Kamloops couple prevails after B.C. Supreme Court justice upholds lower-court ruling

Olive and Mark Klassen were acquitted last year of assaulting a police officer

Siding with a lower-court ruling that described a Kamloops police officer’s account of the situation as “troublesome,” a B.C. Supreme Court judge ruled Friday in favour of a city couple after prosecutors appealed their acquittal following a trial on allegations they assaulted a police officer.

Olive and Mark Klassen were charged following an incident at their Westsyde home on Feb. 18, 2017. Olive Klassen called 911 to report what she believed to have been a gas leak but her cordless phone died before she spoke to an operator, prompting an automatic police response.

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Kamloops RCMP Const. Lane Tobin arrived at the Klassens’ home and became involved in a physical altercation with Olive Klassen. Tobin claimed he was protecting Mark Klassen from a violent attack at the hands of his wife, but Olive Klassen denied any such animosity, becoming extremely emotional during her testimony in court.

Olive Klassen described being pushed down the steps of her porch by Tobin and being told by the officer she was “trailer trash.” She also said she was lifted into the air against Tobin’s RCMP cruiser, resulting in her pants falling down.

In his testimony, Tobin claimed he was “exhausted” following his interactions with the 51-year-old woman, something Kamloops provincial court Judge Chris Cleaveley called “an exaggeration.”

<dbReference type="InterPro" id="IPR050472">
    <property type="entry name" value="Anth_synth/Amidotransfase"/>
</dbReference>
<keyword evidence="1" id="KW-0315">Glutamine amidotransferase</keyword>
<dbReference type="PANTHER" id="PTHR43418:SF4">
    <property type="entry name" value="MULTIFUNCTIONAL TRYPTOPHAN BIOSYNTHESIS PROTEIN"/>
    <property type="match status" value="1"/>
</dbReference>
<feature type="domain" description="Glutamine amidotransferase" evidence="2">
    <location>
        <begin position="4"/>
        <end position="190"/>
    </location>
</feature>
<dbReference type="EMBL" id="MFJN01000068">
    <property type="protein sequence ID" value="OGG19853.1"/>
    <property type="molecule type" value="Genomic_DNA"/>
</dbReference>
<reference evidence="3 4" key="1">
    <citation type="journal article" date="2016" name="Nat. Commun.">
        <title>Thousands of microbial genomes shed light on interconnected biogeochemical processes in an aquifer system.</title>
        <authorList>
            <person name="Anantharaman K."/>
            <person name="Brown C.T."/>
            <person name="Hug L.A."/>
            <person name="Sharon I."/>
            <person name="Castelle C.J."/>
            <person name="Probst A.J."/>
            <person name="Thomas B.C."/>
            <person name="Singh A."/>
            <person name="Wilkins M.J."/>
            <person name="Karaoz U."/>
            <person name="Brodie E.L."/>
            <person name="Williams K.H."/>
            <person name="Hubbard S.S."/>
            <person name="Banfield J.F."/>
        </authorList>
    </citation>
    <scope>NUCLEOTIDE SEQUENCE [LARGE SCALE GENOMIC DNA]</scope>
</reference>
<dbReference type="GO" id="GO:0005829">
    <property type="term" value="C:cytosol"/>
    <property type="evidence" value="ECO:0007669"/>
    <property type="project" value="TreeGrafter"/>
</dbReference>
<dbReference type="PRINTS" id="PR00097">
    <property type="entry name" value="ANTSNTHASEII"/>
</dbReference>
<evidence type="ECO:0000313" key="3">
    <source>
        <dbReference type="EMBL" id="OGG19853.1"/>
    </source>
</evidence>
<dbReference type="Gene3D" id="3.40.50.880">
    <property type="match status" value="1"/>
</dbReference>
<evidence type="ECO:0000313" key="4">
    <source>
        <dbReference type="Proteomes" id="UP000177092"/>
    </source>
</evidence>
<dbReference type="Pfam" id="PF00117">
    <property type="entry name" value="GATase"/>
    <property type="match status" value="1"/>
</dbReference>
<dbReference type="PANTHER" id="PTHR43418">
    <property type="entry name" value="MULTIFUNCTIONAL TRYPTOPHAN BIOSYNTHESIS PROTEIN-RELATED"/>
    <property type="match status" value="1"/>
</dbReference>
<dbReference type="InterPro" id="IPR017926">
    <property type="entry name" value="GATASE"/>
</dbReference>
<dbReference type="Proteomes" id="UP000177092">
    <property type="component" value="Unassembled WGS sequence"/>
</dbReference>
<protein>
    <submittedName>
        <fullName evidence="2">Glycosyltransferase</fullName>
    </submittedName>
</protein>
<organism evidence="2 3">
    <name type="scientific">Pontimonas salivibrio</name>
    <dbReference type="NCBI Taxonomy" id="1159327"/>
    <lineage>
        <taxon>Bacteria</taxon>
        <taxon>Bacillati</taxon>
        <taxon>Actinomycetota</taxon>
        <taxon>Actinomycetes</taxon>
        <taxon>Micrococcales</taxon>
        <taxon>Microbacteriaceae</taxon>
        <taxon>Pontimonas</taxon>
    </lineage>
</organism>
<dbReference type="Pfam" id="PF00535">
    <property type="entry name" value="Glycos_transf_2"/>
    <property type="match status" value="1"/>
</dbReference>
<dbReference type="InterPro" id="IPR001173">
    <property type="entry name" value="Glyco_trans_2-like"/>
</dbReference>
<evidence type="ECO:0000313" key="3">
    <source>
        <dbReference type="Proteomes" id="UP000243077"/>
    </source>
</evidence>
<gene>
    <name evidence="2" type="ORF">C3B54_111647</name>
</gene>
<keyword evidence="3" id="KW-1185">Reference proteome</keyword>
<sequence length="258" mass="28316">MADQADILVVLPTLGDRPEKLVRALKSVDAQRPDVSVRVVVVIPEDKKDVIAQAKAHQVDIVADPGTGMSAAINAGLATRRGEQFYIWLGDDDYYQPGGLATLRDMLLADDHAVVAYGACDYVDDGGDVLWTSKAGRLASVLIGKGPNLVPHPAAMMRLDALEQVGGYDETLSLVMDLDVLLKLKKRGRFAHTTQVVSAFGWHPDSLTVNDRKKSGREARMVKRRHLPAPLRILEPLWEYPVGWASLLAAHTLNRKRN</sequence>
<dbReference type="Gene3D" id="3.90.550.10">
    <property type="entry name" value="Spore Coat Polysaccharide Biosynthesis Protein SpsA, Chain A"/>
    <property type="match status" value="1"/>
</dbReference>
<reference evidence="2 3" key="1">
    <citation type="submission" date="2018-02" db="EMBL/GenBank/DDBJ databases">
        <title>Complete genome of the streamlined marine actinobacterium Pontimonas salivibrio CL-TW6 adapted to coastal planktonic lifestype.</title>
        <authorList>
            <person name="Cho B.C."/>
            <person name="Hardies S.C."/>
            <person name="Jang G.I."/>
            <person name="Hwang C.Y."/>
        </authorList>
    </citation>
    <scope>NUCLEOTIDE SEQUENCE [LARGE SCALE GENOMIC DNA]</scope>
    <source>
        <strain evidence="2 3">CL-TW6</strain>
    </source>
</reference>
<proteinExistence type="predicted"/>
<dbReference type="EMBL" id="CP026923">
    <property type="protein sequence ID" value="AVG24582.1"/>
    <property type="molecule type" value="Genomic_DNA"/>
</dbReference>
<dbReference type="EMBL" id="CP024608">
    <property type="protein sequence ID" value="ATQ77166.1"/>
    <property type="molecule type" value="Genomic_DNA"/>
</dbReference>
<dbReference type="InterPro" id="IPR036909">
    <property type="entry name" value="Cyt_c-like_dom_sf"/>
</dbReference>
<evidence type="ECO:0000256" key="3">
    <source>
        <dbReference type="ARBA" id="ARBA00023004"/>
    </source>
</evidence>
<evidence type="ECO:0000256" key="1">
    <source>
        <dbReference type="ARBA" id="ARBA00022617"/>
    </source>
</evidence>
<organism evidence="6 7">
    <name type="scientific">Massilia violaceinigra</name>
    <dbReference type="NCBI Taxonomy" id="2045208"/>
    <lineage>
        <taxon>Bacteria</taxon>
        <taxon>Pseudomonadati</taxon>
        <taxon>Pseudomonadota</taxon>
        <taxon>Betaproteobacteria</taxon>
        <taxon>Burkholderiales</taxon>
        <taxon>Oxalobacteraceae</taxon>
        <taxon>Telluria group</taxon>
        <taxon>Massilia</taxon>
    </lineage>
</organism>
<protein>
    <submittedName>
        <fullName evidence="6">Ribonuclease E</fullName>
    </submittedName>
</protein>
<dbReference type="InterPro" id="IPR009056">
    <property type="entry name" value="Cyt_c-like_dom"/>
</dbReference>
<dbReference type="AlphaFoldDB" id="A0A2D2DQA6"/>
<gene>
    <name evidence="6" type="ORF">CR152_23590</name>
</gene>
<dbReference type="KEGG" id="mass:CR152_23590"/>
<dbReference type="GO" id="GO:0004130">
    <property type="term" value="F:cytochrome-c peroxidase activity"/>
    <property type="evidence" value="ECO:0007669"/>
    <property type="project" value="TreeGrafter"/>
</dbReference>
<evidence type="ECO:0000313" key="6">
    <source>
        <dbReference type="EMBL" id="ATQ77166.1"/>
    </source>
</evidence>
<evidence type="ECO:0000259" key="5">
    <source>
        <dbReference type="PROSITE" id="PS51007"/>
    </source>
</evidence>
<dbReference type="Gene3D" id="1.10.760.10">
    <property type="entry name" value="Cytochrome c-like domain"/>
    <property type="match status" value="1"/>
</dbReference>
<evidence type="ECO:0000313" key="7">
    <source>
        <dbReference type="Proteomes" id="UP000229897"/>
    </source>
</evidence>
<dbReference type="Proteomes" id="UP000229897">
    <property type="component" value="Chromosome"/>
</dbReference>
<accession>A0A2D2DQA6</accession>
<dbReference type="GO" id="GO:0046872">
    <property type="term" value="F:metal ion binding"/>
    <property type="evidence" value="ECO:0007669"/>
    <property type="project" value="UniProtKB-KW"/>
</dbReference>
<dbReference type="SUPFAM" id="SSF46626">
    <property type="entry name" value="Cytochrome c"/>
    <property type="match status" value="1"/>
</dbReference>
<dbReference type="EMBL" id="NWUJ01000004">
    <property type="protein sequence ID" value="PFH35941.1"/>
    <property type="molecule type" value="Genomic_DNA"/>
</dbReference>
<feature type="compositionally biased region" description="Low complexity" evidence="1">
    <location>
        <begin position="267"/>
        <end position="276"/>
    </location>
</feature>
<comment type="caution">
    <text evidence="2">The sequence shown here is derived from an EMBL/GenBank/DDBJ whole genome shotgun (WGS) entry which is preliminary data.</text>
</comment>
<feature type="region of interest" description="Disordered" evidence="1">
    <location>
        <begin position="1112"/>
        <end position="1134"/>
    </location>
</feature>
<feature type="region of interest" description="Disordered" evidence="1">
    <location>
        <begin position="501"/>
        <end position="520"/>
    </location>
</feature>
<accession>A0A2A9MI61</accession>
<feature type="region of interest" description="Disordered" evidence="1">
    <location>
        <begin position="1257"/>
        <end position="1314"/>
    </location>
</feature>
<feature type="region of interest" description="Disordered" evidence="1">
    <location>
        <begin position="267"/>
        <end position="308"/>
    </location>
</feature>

A deputy with the B.C. Sheriffs Service also testified about extensive bruising she saw on Olive Klassen’s body days after the incident. The deputy was trying to calm the woman down when she showed up at the Kamloops Law Courts looking to hire a lawyer.

In May, Cleaveley ruled Tobin had no legal grounds to arrest Olive Klassen, making his altercation with her illegal. Cleaveley called Tobin’s credibility “troublesome.”

Crown prosecutor Neil Wiberg appealed that decision on a number of grounds, including the legality of the arrest and a failure by Cleaveley to articulate his reasons sufficient for appeal.

On appeal, B.C. Supreme Court Justice Dev Dley sided with the Klassens.

“There were no grounds upon which the officer was entitled to make the arrest,” he said. “I therefore conclude the trial judge did not err.”

In January, the Klassens filed a notice of civil claim against Tobin in B.C. Supreme Court, seeking unspecified compensation for multiple physical injuries, lost income, legal fees to defend against criminal charges, as well as aggravated and punitive damages, among others.

None of the allegations in the notice of claim have been proven in court.

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